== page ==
Building a pool at the Monolithic Research and Industrial Park

My son Frankie trying in vain to win a chicken fight with me in our pool.

Chicken fights with my son in the finished pool. Those chickens are hard to keep above water—even without a skinny kid trying to push you off.

Mike South

2020 was quite a year. One exciting thing we did here at Monolithic was build our first swimming pool as a crew. My wife and I had been thinking of putting in a pool for years, and it was finally time to pull the trigger. We decided to situate the pool next to our Gazeedome that houses our outdoor kitchen and dining area and got to work on the design.

We put a lot of time and thought into the design and, because it was a smaller pool, I think I thought it was going to be easier than it was. I will tell you; it was a learning experience. Unlike shooting shotcrete on domes, a pool requires a lot of hand work and a lot more volume of concrete. When we started, we pulled out our big industrial Schwing concrete pump and sprayed a lot of material.

Javier and Jesse start spraying the first layer of shotcrete to the pool walls. A lot more shotcrete is used on pool walls than thin-shell concrete dome walls.

After that, we wanted some smaller batches so we could fill in around the hot tub and fine-tune different details. Unfortunately, we were having trouble with the concrete supplier not giving us the kind of concrete we wanted. So, we pulled out our mixer and little GHP 1500 peristaltic pump. I was pleased with how well that worked. Many pool contractors would be interested in a system like this, which was much smaller and a little more modular.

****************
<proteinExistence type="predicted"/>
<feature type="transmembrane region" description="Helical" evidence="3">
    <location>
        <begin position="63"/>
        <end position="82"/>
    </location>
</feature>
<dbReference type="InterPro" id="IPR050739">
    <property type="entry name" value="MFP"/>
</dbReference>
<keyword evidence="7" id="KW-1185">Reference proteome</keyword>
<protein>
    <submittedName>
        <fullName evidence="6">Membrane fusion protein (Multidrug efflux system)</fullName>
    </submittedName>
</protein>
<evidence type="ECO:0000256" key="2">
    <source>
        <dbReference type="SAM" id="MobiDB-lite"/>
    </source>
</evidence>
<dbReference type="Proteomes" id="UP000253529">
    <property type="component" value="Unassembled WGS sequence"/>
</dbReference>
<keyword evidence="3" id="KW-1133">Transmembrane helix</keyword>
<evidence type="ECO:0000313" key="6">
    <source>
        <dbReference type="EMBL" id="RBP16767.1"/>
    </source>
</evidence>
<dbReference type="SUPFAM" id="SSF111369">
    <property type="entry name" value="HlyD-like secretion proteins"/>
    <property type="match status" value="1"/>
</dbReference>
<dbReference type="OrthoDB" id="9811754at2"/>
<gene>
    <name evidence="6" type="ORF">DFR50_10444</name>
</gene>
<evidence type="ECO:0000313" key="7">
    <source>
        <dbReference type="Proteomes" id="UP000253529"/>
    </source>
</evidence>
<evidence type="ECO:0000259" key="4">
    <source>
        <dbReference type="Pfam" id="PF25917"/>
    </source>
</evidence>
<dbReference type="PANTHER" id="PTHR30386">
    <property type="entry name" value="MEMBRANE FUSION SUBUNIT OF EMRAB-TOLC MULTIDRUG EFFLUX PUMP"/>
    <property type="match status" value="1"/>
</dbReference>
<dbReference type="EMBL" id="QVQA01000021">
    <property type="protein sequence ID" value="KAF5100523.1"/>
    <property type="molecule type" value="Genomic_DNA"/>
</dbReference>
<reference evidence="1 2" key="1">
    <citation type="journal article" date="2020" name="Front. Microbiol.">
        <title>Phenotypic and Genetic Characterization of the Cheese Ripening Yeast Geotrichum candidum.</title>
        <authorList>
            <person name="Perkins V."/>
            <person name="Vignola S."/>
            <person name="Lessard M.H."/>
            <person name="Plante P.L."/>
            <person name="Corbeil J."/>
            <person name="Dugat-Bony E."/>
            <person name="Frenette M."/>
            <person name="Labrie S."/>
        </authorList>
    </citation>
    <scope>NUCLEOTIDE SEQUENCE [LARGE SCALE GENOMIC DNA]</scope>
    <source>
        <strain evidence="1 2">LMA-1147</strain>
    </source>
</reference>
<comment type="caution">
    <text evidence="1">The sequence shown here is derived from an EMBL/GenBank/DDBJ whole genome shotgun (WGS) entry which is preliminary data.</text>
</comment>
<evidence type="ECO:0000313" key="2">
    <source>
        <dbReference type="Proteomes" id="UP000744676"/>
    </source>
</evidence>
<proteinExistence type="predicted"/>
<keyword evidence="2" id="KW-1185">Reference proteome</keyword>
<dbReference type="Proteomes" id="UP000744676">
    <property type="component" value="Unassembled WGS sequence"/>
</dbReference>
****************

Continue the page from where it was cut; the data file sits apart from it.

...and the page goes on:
At one point, we had some rain that caved in a small portion of the hole for the pool and I was nervous about a second cave-in. I realized I should’ve immediately sprayed an inch of concrete on the whole thing as soon as we dug the hole. That would have given it that initial strength and resistance to the rain and flooding I needed. Come to find out; it would have worked perfectly, making a great little business in and of itself. If someone had one of our pumps and mixers, they could go out and flash the pools — give them one inch of concrete. They could mix it right on site, pump it with our small pump, and spray that pool in no time, which would make a great little business.